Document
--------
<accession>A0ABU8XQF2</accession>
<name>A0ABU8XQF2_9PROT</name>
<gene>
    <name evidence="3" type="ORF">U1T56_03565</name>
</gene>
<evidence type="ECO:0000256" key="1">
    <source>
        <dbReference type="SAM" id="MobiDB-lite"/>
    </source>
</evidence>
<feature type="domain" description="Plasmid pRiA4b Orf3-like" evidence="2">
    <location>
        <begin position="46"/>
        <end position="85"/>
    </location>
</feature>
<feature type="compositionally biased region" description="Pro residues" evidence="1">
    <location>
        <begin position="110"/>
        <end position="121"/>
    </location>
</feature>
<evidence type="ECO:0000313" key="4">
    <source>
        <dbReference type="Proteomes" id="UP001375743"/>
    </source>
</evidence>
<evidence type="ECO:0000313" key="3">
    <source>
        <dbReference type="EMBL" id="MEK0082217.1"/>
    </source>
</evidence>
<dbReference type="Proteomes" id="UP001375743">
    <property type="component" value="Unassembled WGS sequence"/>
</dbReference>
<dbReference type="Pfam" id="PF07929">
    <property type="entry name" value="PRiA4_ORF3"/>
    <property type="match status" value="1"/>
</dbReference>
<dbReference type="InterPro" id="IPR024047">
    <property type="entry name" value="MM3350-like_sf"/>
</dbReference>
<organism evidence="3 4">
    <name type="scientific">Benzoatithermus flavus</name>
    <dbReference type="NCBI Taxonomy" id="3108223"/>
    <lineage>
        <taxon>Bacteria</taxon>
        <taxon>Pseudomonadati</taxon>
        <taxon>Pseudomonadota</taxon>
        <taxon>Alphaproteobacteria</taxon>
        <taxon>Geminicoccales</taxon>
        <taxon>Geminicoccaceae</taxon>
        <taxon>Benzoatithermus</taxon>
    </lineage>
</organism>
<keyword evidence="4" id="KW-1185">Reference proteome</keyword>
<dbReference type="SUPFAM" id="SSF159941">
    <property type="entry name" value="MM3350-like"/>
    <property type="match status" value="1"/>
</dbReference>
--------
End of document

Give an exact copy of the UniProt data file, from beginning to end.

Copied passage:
<accession>A0ABU8XQF2</accession>
<name>A0ABU8XQF2_9PROT</name>
<gene>
    <name evidence="3" type="ORF">U1T56_03565</name>
</gene>
<evidence type="ECO:0000256" key="1">
    <source>
        <dbReference type="SAM" id="MobiDB-lite"/>
    </source>
</evidence>
<feature type="domain" description="Plasmid pRiA4b Orf3-like" evidence="2">
    <location>
        <begin position="46"/>
        <end position="85"/>
    </location>
</feature>
<feature type="compositionally biased region" description="Pro residues" evidence="1">
    <location>
        <begin position="110"/>
        <end position="121"/>
    </location>
</feature>
<evidence type="ECO:0000313" key="4">
    <source>
        <dbReference type="Proteomes" id="UP001375743"/>
    </source>
</evidence>
<evidence type="ECO:0000313" key="3">
    <source>
        <dbReference type="EMBL" id="MEK0082217.1"/>
    </source>
</evidence>
<dbReference type="Proteomes" id="UP001375743">
    <property type="component" value="Unassembled WGS sequence"/>
</dbReference>
<dbReference type="Pfam" id="PF07929">
    <property type="entry name" value="PRiA4_ORF3"/>
    <property type="match status" value="1"/>
</dbReference>
<dbReference type="InterPro" id="IPR024047">
    <property type="entry name" value="MM3350-like_sf"/>
</dbReference>
<organism evidence="3 4">
    <name type="scientific">Benzoatithermus flavus</name>
    <dbReference type="NCBI Taxonomy" id="3108223"/>
    <lineage>
        <taxon>Bacteria</taxon>
        <taxon>Pseudomonadati</taxon>
        <taxon>Pseudomonadota</taxon>
        <taxon>Alphaproteobacteria</taxon>
        <taxon>Geminicoccales</taxon>
        <taxon>Geminicoccaceae</taxon>
        <taxon>Benzoatithermus</taxon>
    </lineage>
</organism>
<keyword evidence="4" id="KW-1185">Reference proteome</keyword>
<dbReference type="SUPFAM" id="SSF159941">
    <property type="entry name" value="MM3350-like"/>
    <property type="match status" value="1"/>
</dbReference>